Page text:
CHOLESTEROL AND YOU
THERE ARE 2 TYPES OF LIPOPROTEINS:
- Low Density Lipoprotein (LDL) – This type of cholesterol travels in your arteries from your liver to other places in your body such as your heart. This cholesterol can build up along the walls of the arteries, obstructing blood flow. High levels of LDL increase your risk of heart disease and is often called “bad” cholesterol.
- High Density Lipoprotein (HDL) – This type of cholesterol travels from other parts in your body to your liver. Your body disposes of this type of cholesterol. High levels of HDL lower your risk of heart disease and is often called “good” cholesterol.
Despite the labels of “good” and “bad”, your body actually needs both kinds of cholesterol – in healthy, balanced amounts – in order to:
- Produce hormones
- Make Vitamin D
- Create important digestive substances
- Help cell membrane permeability
So what causes our levels of LDL and HDL cholesterol to become out of balance? The chief culprit is diet combined with genetics. Other factors include: stress, lack of exercise, and change in hormones.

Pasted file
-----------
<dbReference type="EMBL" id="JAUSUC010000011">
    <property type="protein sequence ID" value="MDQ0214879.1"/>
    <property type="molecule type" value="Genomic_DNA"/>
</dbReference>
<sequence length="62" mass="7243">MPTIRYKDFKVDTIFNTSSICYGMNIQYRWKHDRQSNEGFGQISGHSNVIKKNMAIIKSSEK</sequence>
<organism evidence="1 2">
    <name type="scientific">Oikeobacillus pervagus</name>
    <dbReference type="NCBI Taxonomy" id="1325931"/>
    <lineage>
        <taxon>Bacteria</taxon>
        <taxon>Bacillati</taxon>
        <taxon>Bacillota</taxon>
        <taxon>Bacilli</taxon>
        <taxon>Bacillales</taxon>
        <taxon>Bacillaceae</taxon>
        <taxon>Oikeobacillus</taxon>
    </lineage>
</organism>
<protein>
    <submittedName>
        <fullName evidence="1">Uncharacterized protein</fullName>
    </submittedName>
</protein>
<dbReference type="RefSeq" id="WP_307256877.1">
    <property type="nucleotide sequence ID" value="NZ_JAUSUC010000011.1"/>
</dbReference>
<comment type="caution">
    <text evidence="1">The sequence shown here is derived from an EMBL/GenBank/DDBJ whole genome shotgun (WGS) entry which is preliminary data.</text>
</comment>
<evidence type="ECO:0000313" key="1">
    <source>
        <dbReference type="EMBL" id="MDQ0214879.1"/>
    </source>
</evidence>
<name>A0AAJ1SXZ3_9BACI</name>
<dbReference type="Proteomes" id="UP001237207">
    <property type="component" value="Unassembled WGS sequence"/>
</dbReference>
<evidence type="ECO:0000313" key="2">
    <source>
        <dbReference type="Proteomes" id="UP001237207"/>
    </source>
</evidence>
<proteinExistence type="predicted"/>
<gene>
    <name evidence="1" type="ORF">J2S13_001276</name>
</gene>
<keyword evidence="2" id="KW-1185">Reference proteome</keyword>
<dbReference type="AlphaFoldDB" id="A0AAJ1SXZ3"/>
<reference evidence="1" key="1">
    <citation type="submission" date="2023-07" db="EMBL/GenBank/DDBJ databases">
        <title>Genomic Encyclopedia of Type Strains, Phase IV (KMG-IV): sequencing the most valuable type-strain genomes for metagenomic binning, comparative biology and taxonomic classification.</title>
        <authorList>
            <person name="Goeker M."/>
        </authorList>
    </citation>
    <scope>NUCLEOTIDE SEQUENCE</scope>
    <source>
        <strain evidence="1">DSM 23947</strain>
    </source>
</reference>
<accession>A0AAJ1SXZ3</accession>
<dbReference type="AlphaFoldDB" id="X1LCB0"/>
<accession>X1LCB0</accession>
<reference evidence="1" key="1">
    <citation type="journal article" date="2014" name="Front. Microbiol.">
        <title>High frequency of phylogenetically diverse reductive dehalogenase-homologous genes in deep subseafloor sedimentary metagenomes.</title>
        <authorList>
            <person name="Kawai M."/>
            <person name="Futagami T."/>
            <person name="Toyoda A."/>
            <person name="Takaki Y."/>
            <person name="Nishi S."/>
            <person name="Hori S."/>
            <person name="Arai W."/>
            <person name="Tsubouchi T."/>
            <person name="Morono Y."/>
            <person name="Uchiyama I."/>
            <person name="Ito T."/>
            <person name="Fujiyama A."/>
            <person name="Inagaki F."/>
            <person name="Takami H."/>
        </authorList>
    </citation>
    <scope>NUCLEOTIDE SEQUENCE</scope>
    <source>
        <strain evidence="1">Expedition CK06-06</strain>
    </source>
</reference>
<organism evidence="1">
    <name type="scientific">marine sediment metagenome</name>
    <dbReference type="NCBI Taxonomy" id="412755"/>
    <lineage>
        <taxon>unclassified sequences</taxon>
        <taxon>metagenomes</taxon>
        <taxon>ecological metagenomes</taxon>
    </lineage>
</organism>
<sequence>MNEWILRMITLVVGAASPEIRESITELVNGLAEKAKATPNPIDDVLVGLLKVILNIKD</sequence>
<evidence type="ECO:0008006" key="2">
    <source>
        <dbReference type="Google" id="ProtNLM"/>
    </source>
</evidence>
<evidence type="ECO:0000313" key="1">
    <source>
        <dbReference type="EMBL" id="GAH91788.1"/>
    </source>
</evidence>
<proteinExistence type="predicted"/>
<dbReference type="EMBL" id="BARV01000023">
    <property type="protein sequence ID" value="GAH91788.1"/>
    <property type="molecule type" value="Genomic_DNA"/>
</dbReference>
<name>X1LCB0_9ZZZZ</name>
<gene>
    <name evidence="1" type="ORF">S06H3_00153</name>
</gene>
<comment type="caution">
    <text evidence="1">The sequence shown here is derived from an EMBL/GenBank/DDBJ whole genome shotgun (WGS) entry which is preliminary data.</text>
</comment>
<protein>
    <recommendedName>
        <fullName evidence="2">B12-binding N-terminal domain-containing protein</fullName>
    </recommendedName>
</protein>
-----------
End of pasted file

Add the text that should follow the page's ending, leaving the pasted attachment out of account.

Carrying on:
HERE ARE SOME GUIDELINES FOR MAINTAINING HEALTHY CHOLESTEROL LEVELS:
- Diet. It is important to reduce foods in your diet such as fats from red meat, dairy products, processed foods and refined sugar. In addition, increase cholesterol lowering foods such as fiber-rich foods like vegetables, fruits, nuts, seeds and legumes and foods high in essential fatty acids. Oat and oat bran are especially helpful for balancing cholesterol.
- Stress Reduction. To help lower blood pressure, stress hormones, and other negative effects of stress try mindful meditation, self-hypnosis, affirmations, high quality sleep, conscious breath or light stretching.
- Exercise. Physical activity can help maintain healthy weight, lower stress and normalize stress hormones. Try 30 minutes of cardiovascular activities such as walking, dancing, biking, running, jumping rope, using a hoola hoop, or jumping on a trampoline several times a week. Add in physical conditioning such as lifting weights, yoga, Pilates, or resistance training.